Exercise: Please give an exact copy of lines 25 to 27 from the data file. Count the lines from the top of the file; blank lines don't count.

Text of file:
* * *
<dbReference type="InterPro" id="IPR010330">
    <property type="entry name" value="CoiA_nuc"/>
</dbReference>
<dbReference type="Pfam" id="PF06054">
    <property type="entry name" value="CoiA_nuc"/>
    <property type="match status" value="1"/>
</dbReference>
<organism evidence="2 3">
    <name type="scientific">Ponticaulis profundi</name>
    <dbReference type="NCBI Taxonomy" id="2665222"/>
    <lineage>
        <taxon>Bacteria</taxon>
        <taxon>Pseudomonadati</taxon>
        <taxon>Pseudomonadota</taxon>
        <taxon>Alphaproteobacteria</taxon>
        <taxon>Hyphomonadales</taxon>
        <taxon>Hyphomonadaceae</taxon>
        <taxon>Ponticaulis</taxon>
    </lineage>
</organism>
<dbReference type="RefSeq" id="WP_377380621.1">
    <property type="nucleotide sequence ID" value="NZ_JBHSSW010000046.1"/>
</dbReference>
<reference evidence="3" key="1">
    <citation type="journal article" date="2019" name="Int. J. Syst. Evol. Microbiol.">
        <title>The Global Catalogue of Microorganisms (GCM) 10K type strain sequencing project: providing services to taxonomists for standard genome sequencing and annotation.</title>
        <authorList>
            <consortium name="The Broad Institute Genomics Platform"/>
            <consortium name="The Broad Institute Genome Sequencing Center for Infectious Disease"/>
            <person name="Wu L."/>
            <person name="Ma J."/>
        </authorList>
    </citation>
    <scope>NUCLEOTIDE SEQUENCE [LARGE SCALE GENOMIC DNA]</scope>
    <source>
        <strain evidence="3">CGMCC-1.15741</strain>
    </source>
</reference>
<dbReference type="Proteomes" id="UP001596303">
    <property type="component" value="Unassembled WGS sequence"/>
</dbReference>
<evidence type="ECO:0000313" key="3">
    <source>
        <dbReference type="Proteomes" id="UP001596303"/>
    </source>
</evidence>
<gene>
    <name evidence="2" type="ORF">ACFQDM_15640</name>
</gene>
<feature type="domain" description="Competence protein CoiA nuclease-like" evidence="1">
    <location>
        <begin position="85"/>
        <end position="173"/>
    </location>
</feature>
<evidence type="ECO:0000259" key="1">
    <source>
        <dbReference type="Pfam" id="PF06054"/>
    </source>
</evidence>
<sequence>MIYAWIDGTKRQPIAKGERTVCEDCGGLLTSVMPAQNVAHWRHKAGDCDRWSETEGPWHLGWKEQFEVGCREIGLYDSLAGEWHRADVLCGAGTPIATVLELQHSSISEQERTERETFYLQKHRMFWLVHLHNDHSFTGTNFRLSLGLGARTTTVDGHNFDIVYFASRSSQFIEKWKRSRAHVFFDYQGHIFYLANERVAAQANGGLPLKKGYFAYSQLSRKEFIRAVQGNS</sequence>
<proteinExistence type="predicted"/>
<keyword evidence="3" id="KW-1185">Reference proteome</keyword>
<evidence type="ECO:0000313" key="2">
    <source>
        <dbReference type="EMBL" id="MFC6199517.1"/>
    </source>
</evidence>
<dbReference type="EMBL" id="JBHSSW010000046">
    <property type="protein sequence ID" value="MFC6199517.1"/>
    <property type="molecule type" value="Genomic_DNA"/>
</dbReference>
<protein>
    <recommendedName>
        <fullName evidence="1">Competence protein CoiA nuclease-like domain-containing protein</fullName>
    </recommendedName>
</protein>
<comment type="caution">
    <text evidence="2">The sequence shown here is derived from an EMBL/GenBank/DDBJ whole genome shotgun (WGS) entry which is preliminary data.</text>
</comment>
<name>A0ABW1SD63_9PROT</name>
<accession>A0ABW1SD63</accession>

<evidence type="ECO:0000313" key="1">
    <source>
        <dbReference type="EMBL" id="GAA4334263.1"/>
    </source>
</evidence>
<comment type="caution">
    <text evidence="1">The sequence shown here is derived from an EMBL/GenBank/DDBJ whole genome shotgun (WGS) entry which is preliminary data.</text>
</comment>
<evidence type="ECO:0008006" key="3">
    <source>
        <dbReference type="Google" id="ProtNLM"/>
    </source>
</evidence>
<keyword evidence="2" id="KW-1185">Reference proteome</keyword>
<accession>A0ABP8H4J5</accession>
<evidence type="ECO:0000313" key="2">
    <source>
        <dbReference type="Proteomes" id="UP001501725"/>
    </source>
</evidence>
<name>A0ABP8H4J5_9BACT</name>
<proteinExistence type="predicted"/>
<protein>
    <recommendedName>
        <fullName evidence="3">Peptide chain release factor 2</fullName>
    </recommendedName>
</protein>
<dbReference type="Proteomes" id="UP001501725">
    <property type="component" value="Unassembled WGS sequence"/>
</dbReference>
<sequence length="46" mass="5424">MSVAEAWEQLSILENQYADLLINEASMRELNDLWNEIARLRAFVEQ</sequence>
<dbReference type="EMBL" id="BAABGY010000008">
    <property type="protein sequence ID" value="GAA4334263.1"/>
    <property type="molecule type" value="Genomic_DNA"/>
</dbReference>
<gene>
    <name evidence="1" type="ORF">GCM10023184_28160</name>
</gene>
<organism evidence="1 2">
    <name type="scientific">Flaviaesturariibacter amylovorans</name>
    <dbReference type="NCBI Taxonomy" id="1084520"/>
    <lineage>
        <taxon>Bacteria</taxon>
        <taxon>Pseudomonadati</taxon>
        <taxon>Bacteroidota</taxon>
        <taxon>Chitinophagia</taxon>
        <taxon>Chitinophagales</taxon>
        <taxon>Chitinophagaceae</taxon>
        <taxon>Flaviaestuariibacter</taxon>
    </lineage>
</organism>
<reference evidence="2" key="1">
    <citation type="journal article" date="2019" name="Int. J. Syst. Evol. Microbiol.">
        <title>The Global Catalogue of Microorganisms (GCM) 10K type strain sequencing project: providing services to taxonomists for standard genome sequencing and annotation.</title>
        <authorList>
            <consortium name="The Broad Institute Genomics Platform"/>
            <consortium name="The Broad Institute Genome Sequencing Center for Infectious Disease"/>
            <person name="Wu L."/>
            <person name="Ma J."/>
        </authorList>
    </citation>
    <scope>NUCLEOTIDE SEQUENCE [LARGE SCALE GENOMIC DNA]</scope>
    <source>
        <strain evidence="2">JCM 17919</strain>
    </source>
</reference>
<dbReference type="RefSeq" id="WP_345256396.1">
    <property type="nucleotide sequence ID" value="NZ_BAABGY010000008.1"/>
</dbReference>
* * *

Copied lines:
    <citation type="journal article" date="2019" name="Int. J. Syst. Evol. Microbiol.">
        <title>The Global Catalogue of Microorganisms (GCM) 10K type strain sequencing project: providing services to taxonomists for standard genome sequencing and annotation.</title>
        <authorList>